Play for Scala
Covers Play 2
Peter Hilton, Erik Bakker, and Francisco Canedo
Foreword by James Ward
  • October 2013
  • ISBN 9781617290794
  • 328 pages
  • printed in black & white

The code examples are complete and well-explained ... this book fits the needs of both novices and experts.

From the Foreword by James Ward, Typesafe

Play for Scala shows you how to build Scala-based web applications using the Play 2 framework. This book starts by introducing Play through a comprehensive overview example. Then, you'll look at each facet of a typical Play application both by exploring simple code snippets and by adding to a larger running example. Along the way, you'll deepen your knowledge of Scala as a programming language and work with tools like Akka.

About the book

Play is a Scala web framework with built-in advantages: Scala's strong type system helps deliver bug-free code, and the Akka framework helps achieve hassle-free concurrency and peak performance. Play builds on the web's stateless nature for excellent scalability, and because it is event-based and nonblocking, you'll find it to be great for near real-time applications.

Play for Scala teaches you to build Scala-based web applications using Play 2. It gets you going with a comprehensive overview example. It then explores each facet of a typical Play application by walking through sample code snippets and adding features to a running example. Along the way, you'll deepen your knowledge of Scala and learn to work with tools like Akka.

Written for readers familiar with Scala and web-based application architectures. No knowledge of Play is assumed.

Table of Contents detailed table of contents




about this book

about the cover illustration

Part 1 Getting started

1. Introduction to Play 2

1.1. What Play is

1.2. High-productivity web development

1.3. Why Scala needs Play

1.4. Type-safe web development—why Play needs Scala

1.5. Hello Play!

1.6. The console

1.7. Summary

2. Your first Play application

2.1. The product list page

2.2. Details page

2.3. Adding a new product

2.4. Summary

Part 2 Core functionality

3. Deconstructing Play application architecture

3.1. Drawing the architectural big picture

3.2. Application configuration—enabling features and changing defaults

3.3. The model—adding data structures and business logic

3.4. Controllers—handling HTTP requests and responses

3.5. View templates—formatting output

3.6. Static and compiled assets

3.7. Jobs—starting processes

3.8. Modules—structuring your application

3.9. Summary

4. Defining the application’s HTTP interface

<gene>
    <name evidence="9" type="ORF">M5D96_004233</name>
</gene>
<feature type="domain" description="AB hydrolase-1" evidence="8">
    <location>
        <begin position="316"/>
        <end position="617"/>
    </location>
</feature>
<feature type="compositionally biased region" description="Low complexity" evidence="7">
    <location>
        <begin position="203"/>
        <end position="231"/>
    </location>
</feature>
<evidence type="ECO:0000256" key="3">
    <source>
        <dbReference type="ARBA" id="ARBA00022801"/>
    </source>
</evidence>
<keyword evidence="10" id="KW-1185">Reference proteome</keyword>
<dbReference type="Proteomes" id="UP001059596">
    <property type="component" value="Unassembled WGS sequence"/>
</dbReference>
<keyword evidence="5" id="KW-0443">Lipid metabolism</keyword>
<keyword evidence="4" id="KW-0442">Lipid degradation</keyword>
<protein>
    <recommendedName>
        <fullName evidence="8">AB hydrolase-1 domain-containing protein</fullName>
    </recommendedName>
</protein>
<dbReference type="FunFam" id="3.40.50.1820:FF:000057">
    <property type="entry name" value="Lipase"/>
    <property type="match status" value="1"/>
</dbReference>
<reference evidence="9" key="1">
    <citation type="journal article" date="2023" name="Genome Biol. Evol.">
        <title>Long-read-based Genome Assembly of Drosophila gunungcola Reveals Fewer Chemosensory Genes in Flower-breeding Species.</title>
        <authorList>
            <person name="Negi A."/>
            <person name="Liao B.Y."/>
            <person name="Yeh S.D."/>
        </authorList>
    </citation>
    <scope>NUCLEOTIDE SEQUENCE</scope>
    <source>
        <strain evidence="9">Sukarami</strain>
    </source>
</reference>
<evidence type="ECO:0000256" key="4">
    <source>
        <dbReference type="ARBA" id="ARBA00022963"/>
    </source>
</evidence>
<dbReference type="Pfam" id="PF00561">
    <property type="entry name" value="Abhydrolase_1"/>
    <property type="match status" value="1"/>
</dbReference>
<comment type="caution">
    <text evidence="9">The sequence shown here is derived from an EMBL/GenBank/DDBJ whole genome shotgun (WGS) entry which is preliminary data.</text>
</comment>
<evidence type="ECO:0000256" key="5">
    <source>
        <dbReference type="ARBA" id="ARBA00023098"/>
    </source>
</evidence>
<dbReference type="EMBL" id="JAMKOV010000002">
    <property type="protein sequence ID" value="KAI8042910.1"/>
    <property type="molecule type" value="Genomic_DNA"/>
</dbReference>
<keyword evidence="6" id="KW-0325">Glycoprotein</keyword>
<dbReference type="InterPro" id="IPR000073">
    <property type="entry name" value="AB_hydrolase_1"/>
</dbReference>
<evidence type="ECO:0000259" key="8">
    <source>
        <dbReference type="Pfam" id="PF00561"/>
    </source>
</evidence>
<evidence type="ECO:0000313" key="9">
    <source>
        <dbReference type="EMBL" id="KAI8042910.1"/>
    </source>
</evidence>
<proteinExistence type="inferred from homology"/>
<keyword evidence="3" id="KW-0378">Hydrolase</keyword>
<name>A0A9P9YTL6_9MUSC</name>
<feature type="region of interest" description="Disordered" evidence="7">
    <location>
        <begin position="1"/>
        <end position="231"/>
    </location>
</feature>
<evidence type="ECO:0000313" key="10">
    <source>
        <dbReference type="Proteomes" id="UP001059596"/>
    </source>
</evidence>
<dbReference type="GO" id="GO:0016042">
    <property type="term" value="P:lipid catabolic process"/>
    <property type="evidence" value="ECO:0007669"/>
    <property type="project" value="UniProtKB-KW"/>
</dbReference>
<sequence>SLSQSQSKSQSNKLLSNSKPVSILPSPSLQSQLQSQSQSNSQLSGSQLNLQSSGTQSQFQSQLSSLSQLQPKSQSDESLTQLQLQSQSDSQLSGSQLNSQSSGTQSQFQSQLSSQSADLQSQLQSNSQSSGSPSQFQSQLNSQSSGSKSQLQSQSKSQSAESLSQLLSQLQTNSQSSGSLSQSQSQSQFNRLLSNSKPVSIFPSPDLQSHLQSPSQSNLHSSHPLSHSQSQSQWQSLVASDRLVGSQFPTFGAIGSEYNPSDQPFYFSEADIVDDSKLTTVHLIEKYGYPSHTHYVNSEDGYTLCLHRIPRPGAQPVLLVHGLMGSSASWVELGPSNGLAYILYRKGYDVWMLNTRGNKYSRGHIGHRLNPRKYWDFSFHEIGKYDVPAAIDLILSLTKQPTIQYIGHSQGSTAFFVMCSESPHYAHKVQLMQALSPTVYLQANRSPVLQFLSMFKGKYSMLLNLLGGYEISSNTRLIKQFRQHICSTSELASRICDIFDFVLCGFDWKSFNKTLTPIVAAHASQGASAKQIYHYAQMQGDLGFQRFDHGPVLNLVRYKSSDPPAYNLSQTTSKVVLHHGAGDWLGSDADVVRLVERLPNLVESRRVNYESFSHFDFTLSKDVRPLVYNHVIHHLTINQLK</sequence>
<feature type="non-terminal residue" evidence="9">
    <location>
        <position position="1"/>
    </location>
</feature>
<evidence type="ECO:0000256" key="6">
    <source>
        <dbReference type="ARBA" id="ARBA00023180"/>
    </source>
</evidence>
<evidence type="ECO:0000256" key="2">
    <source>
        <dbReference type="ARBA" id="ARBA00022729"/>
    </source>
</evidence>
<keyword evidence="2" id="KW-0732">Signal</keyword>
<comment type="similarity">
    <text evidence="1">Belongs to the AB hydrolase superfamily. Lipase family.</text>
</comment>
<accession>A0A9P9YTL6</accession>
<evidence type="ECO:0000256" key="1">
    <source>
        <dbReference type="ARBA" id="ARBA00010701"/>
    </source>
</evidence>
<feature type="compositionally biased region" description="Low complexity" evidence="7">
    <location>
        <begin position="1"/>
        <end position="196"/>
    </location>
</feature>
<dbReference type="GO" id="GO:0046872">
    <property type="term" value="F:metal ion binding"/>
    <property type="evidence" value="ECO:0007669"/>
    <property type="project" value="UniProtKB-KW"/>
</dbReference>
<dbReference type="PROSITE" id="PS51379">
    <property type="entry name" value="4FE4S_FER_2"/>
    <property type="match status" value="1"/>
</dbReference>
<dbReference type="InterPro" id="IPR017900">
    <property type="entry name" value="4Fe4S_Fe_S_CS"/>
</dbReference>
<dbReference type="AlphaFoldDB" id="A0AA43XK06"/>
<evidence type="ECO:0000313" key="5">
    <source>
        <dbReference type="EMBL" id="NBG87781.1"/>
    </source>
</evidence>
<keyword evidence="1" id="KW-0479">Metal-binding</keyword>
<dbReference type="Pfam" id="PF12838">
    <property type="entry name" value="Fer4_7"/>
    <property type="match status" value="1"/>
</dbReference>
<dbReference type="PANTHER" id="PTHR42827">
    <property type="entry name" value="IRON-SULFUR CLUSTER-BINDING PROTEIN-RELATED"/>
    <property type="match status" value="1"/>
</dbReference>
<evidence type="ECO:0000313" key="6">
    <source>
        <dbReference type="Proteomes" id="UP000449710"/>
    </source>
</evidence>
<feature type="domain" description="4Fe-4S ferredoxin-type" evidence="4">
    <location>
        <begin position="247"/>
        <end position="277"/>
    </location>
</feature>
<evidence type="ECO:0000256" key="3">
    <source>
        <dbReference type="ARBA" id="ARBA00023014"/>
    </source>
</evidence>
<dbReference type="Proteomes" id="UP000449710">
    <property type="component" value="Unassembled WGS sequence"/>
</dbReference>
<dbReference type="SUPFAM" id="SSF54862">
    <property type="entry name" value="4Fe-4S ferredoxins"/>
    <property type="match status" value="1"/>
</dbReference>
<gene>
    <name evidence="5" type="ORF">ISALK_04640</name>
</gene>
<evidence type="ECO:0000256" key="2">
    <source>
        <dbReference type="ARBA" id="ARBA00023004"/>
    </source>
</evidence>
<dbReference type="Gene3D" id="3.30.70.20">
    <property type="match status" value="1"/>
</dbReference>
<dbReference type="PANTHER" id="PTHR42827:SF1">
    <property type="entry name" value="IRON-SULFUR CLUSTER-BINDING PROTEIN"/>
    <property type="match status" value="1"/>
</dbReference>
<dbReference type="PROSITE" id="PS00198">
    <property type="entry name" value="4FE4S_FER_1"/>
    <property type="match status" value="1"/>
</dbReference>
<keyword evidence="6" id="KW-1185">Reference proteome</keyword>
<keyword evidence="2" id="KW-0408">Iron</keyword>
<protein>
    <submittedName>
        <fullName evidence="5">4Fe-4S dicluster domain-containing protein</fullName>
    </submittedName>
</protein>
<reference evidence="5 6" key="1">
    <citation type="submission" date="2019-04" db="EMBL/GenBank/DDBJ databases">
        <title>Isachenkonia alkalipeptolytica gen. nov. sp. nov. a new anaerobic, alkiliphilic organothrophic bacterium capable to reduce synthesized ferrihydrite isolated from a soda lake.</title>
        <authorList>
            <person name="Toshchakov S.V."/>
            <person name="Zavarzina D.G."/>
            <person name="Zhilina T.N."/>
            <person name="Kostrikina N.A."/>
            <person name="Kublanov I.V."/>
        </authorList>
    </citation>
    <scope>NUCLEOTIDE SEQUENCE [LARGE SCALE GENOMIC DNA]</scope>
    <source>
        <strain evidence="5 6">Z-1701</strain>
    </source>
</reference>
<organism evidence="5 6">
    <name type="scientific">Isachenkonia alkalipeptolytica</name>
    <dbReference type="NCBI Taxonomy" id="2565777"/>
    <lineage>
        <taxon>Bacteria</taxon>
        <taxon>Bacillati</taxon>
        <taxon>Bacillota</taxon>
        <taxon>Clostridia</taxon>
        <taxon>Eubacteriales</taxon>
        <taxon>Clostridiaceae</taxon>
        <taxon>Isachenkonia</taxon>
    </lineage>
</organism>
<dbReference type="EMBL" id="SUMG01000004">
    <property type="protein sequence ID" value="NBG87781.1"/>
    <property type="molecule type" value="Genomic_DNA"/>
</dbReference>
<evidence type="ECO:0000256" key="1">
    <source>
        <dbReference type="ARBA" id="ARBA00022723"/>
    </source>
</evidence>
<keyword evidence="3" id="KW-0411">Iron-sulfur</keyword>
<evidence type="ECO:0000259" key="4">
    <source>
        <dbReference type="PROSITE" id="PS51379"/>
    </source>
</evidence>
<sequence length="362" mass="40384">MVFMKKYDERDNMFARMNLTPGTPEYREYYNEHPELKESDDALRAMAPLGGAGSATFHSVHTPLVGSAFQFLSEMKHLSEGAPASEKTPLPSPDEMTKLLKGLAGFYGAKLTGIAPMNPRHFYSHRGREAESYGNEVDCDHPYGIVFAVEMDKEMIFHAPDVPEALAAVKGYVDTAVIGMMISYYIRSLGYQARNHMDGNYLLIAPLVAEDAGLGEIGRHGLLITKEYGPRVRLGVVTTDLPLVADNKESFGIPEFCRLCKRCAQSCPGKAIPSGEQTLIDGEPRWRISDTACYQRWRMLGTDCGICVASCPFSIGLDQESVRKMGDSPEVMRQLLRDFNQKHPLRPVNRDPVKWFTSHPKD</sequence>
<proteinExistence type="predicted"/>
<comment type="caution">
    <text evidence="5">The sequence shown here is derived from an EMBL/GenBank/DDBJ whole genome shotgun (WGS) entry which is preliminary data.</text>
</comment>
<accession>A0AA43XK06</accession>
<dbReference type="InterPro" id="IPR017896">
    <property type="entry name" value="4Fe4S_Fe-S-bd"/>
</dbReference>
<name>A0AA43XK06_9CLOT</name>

4.1. Designing your application’s URL scheme

4.2. Controllers—the interface between HTTP and Scala

4.3. Routing HTTP requests to controller actions

4.4. Binding HTTP data to Scala objects

4.5. Generating HTTP calls for actions with reverse routing

4.6. Generating a response

4.7. Summary

5. Storing data—the persistence layer

5.1. Talking to a database

5.2. Creating the schema

5.3. Using Anorm

5.4. Using Squeryl

5.5. Caching data

5.6. Summary

6. Building a user interface with view templates

6.1. The why of a template engine

6.2. Type safety of a template engine

6.3. Template basics and common structures

6.4. Structuring pages: template composition

6.5. Reducing repetition with implicit parameters

6.6. Using LESS and CoffeeScript: the asset pipeline

6.7. Internationalization

6.8. Summary

7. Validating and processing input with the forms API

7.1. Forms—the concept

7.2. Forms basics

7.3. Creating and processing HTML forms

7.4. Validation and advanced mappings

7.5. Summary

Part 3 Advanced concepts

8. Building a single-page JavaScript application with JSON

8.1. Creating the single-page Play application

8.2. Serving data to a JavaScript client

8.3. Sending JSON data to the server

8.4. Validating JSON

8.5. Authenticating JSON web service requests

8.6. Summary

9. Play and more

9.1. Modules

9.2. Plugins

9.3. Deploying to production

9.4. Summary

10. Web services, iteratees, and WebSockets

10.1. Accessing web services

10.2. Dealing with streams using the iteratee library

10.3. WebSockets: Bidirectional communication with the browser

10.4. Using body parsers to deal with HTTP request bodies

10.5. Another way to look at iteratees

10.6. Summary

index 297

© 2014 Manning Publications Co.

What's inside

  • Intro to Play 2
  • Play's MVC structure
  • Mastering Scala templates and forms
  • Persisting data and using web services
  • Using Play's advanced features

About the reader

Written for readers familiar with Scala and web-based application architecture. No previous experience with Play! required.

About the authors

Peter Hilton, Erik Bakker, and Francisco Canedo are engineers at Lunatech, a consultancy with Scala and Play expertise. They are contributors to the Play framework.

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